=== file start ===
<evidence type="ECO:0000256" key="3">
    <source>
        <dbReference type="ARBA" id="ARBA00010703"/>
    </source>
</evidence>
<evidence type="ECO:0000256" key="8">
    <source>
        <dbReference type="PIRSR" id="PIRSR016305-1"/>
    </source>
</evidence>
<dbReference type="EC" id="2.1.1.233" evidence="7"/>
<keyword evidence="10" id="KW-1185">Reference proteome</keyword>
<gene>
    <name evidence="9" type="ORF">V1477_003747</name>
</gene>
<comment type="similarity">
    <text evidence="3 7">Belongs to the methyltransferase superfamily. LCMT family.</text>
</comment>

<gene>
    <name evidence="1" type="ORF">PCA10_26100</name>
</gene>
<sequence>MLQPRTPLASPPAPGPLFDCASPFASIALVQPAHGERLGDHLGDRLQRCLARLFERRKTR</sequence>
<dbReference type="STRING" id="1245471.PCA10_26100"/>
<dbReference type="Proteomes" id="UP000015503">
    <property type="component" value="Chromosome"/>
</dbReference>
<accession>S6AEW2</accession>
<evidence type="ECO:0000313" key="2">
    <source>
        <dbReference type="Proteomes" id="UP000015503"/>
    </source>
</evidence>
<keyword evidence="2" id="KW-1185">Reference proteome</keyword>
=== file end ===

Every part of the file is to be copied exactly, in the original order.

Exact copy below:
<evidence type="ECO:0000256" key="3">
    <source>
        <dbReference type="ARBA" id="ARBA00010703"/>
    </source>
</evidence>
<evidence type="ECO:0000256" key="8">
    <source>
        <dbReference type="PIRSR" id="PIRSR016305-1"/>
    </source>
</evidence>
<dbReference type="EC" id="2.1.1.233" evidence="7"/>
<keyword evidence="10" id="KW-1185">Reference proteome</keyword>
<gene>
    <name evidence="9" type="ORF">V1477_003747</name>
</gene>
<comment type="similarity">
    <text evidence="3 7">Belongs to the methyltransferase superfamily. LCMT family.</text>
</comment>

<gene>
    <name evidence="1" type="ORF">PCA10_26100</name>
</gene>
<sequence>MLQPRTPLASPPAPGPLFDCASPFASIALVQPAHGERLGDHLGDRLQRCLARLFERRKTR</sequence>
<dbReference type="STRING" id="1245471.PCA10_26100"/>
<dbReference type="Proteomes" id="UP000015503">
    <property type="component" value="Chromosome"/>
</dbReference>
<accession>S6AEW2</accession>
<evidence type="ECO:0000313" key="2">
    <source>
        <dbReference type="Proteomes" id="UP000015503"/>
    </source>
</evidence>
<keyword evidence="2" id="KW-1185">Reference proteome</keyword>